Who do you believe -- the angry brother or the insurance company on the defensive? Trust us, it's complicated and heartbreaking.
New York comedian Matt Fisher had a beef with Progressive Insurance over how it handled his sister Katie's death by a reckless driver. No punchline, just outrage. In a now-viral skewering of the insurer, Fisher claimed Progressive -- Katie's insurer in the 2010 collision that claimed her life -- paid its own lawyers to defend Katie's killer against a lawsuit brought by Fisher's family.
But Progressive denied Fisher's accusations to The Huffington Post. A spokeswoman for the insurance giant wrote in an email Tuesday that Nationwide represented the defendant, and that Progressive provided neither consulting, resources nor money in any way.
Fisher rebutted on Tumblr that a lawyer who said he worked for Progressive played an active role for the opposition. The attorney, he said, gave an opening statement, closing argument and cross-examined witnesses for the defense.
Turns out Fisher was at least partly right. A Progressive rep on Wednesday confirmed to HuffPost that an attorney for Progressive was providing counsel in the trial. However, the rep added, the attorney represented only Progressive, not the defendant. Progressive provided no evidence, he said, but was looking after its interests in the liability aspect of the case.
The upshot of this is that Fisher's family was awarded $760,000. It's been a long, frustrating road to get there. And the Fishers haven't been paid yet.
Fisher originally took to Tumblr to pen an acerbic account of Progressive's efforts to avoid paying the claim in full.
Fisher's complaint, titled, "My Sister Paid Progressive Insurance to Defend Her Killer In Court," said Katie was killed at a Baltimore intersection in 2010 by an under-insured driver who ran a red light. As her policy dictated, Progressive was supposed to pay the difference between Katie's policy and the driver's. Instead, he claimed, Progressive resorted to the kind of slippery behavior that insurance carriers are often accused of.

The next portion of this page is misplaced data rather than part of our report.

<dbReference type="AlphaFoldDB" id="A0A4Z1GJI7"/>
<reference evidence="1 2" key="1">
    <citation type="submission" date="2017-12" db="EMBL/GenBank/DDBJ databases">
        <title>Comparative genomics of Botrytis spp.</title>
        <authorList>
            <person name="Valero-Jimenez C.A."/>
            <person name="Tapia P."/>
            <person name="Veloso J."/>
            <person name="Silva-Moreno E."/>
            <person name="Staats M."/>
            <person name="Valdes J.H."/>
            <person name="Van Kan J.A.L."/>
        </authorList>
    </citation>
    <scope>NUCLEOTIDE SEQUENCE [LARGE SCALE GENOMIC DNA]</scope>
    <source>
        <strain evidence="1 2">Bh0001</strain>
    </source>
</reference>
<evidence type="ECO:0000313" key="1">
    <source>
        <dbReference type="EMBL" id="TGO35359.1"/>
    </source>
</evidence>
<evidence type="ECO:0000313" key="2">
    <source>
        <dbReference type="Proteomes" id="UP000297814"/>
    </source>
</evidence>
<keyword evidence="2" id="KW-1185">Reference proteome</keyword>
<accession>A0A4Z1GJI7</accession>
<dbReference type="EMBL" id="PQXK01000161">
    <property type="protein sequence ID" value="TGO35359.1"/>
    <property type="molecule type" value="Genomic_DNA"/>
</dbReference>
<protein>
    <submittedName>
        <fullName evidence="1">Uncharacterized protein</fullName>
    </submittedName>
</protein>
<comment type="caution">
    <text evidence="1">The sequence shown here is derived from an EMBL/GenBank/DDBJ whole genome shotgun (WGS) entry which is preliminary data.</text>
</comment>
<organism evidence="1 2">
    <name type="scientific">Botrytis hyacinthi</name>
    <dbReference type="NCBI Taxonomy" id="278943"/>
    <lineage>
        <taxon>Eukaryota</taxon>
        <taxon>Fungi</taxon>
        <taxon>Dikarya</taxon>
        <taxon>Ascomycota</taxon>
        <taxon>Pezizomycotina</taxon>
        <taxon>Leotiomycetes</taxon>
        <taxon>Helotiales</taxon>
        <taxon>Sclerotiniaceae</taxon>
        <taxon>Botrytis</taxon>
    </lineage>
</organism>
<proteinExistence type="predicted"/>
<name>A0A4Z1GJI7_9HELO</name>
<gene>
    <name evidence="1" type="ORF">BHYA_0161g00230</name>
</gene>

Fisher's family discovered that it couldn't sue Progressive because Maryland law prohibits customers from suing insurers to fork over claim money, so the family had to sue the other driver to establish negligence, Fisher wrote. Then the Fishers could apply further pressure to make Progressive pay up.
Fisher wrote that Progressive paid for the lawyers who represented her killer at the trial, presumably in an effort to have the case thrown out. But the insurer failed and the other driver was judged negligent. The Fishers were awarded $760,000, reported New York magazine.
Victory for the Fishers, right? Money on its way? Well...
"At this point, I hope you’ll forgive me if I wait for it to actually happen," Fisher wrote.
Chris Wolf, claims general manager for Progressive, said in a Tuesday email to HuffPost: "We respect the verdict and now can continue to work with the Fisher family to reach a resolution."
UPDATE: This story was updated Aug. 14 at 4 p.m. to incorporate Progressive's response throughout the story and to include the court-awarded amount in the Fishers' lawsuit.
UPDATE: It was updated and re-edited Aug. 15 at 10:45 a.m. to add Fisher's rebuttal and the insurance company's response.